Letter from a historian

July 23, 2011 in Uncategorized | Comments (0)

July 21

Dear Amitav,

We met briefly when you were in Abu Dhabi for their book fair in 2009.
At the time I was teaching at Zayed University there, but moved to
Qatar this past year. As a historian of China (and sometimes Mughal
and Raj India), and a voracious reader, I have loved your works. When
I finished “River of Smoke” last week, I wept, not just for Bahram, and the end of yet another thoroughly extraordinary novel, but for the image of the cut sleeve.

Although formally trained as a historian at Harvard, I have always
sought to bring voice to those whose lives are so often left
unnoticed, and have very much admired your ability to do that. My own
work focuses on Islam in China, and if there were ever a community
whose history was left unheard, it is that one.

Also, as someone who spent formative years in Thailand as a child, and
then Beijing in the early 80s as a student, I am also someone who has
come to appreciate the view one gets from the margins.

I am writing now to recommend, if you have not already done so, that
you see the current exhibit at Singapore’s Art/Science Museum,
“Shipwrecked: Tang Treasures and Monsoon Winds.” It’s only on exhibit
till July 31, and although it was supposed to be headed to the
Smithsonian next, complications have arisen.

It is an amazing collection of artifacts from a 9th century dhow that
was fully loaded with cargo from China and went down off the coast of
Indonesia on its way back to the Gulf. The exhibit reveals the extent
and range of trade that took place between the Abbasid and Tang
Empires at that moment in time. The level of craftsmanship and the
varied aesthetic sensibilities represented in the surviving objects is
stunning. The catalog is also excellent.

I saw the exhibit while I was in Singapore presenting a paper on the
revival of trade between the Gulf and China, the billions of dollars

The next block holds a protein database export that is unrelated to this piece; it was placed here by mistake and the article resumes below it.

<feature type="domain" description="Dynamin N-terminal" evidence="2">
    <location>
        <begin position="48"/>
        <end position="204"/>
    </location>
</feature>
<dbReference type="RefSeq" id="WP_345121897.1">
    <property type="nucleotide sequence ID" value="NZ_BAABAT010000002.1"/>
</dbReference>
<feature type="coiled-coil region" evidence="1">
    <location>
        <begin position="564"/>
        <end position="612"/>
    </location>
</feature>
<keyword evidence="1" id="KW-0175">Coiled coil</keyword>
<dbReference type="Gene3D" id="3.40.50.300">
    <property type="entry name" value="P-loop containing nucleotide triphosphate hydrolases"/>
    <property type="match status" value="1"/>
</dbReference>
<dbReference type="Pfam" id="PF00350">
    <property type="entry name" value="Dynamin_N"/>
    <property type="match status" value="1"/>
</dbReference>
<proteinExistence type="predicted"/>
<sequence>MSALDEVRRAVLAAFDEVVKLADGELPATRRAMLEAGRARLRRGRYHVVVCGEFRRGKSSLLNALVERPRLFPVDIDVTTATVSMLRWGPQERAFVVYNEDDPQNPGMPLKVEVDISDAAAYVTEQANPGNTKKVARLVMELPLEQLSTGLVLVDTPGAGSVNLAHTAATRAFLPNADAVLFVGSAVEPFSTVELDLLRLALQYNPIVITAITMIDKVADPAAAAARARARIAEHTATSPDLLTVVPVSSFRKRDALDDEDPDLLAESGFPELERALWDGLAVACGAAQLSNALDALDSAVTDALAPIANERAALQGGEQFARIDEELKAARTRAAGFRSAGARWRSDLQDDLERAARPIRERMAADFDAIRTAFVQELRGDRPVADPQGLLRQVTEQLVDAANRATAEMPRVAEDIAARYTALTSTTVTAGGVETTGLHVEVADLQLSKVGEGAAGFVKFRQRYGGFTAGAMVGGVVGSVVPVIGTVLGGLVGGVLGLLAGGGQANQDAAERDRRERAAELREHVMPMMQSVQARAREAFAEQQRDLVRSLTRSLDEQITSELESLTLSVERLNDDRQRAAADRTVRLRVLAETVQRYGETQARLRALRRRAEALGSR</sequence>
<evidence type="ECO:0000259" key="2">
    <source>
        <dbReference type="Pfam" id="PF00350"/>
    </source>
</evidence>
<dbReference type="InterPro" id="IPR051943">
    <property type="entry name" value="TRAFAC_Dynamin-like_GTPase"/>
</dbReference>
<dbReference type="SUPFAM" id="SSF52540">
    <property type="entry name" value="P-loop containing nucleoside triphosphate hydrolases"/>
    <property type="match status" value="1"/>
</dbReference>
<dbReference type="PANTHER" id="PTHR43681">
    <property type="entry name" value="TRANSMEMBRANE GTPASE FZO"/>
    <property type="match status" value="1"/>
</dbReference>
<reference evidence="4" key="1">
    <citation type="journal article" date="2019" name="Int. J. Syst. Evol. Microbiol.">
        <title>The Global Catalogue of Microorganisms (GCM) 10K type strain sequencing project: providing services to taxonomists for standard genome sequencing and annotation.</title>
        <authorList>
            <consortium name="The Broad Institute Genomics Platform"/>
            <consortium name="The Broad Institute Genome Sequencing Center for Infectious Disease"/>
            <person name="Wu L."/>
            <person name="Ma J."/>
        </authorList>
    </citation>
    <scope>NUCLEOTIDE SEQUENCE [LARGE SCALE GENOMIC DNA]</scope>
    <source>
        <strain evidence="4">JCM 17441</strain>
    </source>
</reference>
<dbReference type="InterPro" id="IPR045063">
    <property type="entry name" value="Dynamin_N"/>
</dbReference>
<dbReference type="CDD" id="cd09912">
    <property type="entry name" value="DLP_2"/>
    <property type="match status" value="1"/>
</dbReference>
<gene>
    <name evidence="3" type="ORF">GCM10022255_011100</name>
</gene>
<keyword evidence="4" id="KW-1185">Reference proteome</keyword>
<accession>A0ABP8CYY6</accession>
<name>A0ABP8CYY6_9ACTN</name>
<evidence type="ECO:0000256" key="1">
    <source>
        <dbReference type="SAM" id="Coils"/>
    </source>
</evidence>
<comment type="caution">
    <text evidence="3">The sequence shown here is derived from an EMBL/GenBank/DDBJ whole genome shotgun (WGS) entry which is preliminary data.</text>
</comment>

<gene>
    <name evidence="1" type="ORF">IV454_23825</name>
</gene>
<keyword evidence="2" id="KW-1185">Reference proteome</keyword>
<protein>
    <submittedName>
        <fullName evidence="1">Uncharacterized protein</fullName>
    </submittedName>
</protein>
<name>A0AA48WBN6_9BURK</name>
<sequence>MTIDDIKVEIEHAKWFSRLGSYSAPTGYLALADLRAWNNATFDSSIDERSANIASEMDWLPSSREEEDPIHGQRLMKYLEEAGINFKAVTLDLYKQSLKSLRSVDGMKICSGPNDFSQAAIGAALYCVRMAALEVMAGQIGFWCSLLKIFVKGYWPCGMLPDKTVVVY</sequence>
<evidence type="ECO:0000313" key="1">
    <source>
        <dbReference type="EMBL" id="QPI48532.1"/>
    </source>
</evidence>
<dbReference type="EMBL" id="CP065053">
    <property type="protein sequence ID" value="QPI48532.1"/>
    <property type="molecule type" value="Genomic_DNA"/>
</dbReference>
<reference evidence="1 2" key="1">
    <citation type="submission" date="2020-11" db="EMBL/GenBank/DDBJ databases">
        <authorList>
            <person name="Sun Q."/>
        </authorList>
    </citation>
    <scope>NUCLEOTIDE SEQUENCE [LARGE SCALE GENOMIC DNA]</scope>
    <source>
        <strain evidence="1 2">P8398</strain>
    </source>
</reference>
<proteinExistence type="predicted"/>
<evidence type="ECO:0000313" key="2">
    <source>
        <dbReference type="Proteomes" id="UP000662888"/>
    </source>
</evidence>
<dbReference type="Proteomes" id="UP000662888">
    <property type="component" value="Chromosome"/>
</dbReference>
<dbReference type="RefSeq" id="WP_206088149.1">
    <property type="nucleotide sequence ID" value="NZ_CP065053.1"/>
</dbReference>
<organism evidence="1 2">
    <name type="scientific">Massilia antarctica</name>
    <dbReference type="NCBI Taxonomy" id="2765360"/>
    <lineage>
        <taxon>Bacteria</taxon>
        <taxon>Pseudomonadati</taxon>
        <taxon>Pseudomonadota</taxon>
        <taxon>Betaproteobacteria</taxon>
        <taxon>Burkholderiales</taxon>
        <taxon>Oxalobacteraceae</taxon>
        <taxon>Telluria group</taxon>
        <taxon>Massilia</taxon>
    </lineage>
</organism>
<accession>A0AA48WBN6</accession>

involved, and the growing impact on people. If you have not already
visited Yiwu, a few hours south of Shanghai, I would highly recommend
it. As happened in Zaytun and Guangzhou over a millennium ago, tens of
thousands of Arab traders have settled there. There is a part of town
in which you feel as if you in the Middle East, with shisha cafes,
shwarma, backgammon, and of course Al Jazeera Arabic playing non-stop
in the background.

And finally, I’m presently putting together a roundtable proposal for
the next Annual Meeting of the Association of Asian Studies on how to
use your work in teaching the history of India and China.
Unfortunately none of my U.S. based colleagues have been able to get a
hold of “River of Smoke.” If you have any historian friends who have
used your work in teaching and might be interested in taking part,
please let me know.

As sad as I was when I finished “River of Smoke,” at least I knew I
could reread “Sea of Poppies.” I remember very clearly in Abu Dhabi
when several of us anxiously asked you when you might finish the next
volume, and you replied that in fact you were in no hurry to finish as
you had grown so attached to the characters. I think there was a
collective moan of despair amongst us, but now I have a much better
understanding of why.

I hope you continue to enjoy writing about the lives of these
characters you’ve created.

Take care,



Jackie Armijo
Associate Professor
International Affairs
Qatar University
Doha, Qatar


[A subsequent letter (for which many thanks Jackie) explains:

The catalog for the Singapore exhibit is available on Amazon, and
here’s the full citation.

Shipwrecked: Tang Treasures and Monsoon Winds,
Regina Krahl (Author), John Guy (Editor), Julian Raby (Editor), J.
Keith Wilson (Editor) (Washington, DC: Smithsonian Books, 2011)

The current controversy as to whether or not it will next move to the
Smithsonian as originally planned is covered here:


As a result, perhaps the exhibit in Singapore will be extended.]

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